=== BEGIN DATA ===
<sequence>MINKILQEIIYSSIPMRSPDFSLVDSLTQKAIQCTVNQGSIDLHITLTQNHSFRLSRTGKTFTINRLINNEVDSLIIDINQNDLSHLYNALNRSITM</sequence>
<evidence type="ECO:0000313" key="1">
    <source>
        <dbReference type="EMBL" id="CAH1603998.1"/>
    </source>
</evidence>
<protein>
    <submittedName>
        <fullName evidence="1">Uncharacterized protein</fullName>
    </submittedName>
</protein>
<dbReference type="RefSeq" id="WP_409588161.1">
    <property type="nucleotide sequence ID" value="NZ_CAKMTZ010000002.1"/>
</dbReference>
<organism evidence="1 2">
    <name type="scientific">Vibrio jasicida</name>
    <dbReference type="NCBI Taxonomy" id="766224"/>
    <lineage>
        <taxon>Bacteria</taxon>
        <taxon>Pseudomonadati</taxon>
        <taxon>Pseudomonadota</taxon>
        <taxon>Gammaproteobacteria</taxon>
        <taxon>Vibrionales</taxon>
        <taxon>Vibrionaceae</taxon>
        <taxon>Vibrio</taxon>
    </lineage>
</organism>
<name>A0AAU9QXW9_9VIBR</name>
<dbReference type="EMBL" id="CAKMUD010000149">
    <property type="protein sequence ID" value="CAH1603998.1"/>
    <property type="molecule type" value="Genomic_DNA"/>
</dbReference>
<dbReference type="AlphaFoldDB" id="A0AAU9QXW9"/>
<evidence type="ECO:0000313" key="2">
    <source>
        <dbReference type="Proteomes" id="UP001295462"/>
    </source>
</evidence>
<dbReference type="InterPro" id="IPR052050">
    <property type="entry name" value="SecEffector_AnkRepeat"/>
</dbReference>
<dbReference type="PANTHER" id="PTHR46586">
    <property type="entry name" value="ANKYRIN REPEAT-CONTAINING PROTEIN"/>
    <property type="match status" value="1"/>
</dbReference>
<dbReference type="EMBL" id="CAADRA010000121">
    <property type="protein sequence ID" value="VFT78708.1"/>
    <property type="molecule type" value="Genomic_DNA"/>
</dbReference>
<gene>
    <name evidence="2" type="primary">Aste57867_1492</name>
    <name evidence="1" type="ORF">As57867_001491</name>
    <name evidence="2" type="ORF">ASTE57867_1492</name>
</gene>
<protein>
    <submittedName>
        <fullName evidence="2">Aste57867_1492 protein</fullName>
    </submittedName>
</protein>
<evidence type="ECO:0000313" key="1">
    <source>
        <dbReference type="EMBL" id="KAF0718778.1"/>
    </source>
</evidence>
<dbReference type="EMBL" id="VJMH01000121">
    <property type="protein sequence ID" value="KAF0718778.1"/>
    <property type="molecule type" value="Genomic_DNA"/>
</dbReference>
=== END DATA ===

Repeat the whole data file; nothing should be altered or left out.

<sequence>MINKILQEIIYSSIPMRSPDFSLVDSLTQKAIQCTVNQGSIDLHITLTQNHSFRLSRTGKTFTINRLINNEVDSLIIDINQNDLSHLYNALNRSITM</sequence>
<evidence type="ECO:0000313" key="1">
    <source>
        <dbReference type="EMBL" id="CAH1603998.1"/>
    </source>
</evidence>
<protein>
    <submittedName>
        <fullName evidence="1">Uncharacterized protein</fullName>
    </submittedName>
</protein>
<dbReference type="RefSeq" id="WP_409588161.1">
    <property type="nucleotide sequence ID" value="NZ_CAKMTZ010000002.1"/>
</dbReference>
<organism evidence="1 2">
    <name type="scientific">Vibrio jasicida</name>
    <dbReference type="NCBI Taxonomy" id="766224"/>
    <lineage>
        <taxon>Bacteria</taxon>
        <taxon>Pseudomonadati</taxon>
        <taxon>Pseudomonadota</taxon>
        <taxon>Gammaproteobacteria</taxon>
        <taxon>Vibrionales</taxon>
        <taxon>Vibrionaceae</taxon>
        <taxon>Vibrio</taxon>
    </lineage>
</organism>
<name>A0AAU9QXW9_9VIBR</name>
<dbReference type="EMBL" id="CAKMUD010000149">
    <property type="protein sequence ID" value="CAH1603998.1"/>
    <property type="molecule type" value="Genomic_DNA"/>
</dbReference>
<dbReference type="AlphaFoldDB" id="A0AAU9QXW9"/>
<evidence type="ECO:0000313" key="2">
    <source>
        <dbReference type="Proteomes" id="UP001295462"/>
    </source>
</evidence>
<dbReference type="InterPro" id="IPR052050">
    <property type="entry name" value="SecEffector_AnkRepeat"/>
</dbReference>
<dbReference type="PANTHER" id="PTHR46586">
    <property type="entry name" value="ANKYRIN REPEAT-CONTAINING PROTEIN"/>
    <property type="match status" value="1"/>
</dbReference>
<dbReference type="EMBL" id="CAADRA010000121">
    <property type="protein sequence ID" value="VFT78708.1"/>
    <property type="molecule type" value="Genomic_DNA"/>
</dbReference>
<gene>
    <name evidence="2" type="primary">Aste57867_1492</name>
    <name evidence="1" type="ORF">As57867_001491</name>
    <name evidence="2" type="ORF">ASTE57867_1492</name>
</gene>
<protein>
    <submittedName>
        <fullName evidence="2">Aste57867_1492 protein</fullName>
    </submittedName>
</protein>
<evidence type="ECO:0000313" key="1">
    <source>
        <dbReference type="EMBL" id="KAF0718778.1"/>
    </source>
</evidence>
<dbReference type="EMBL" id="VJMH01000121">
    <property type="protein sequence ID" value="KAF0718778.1"/>
    <property type="molecule type" value="Genomic_DNA"/>
</dbReference>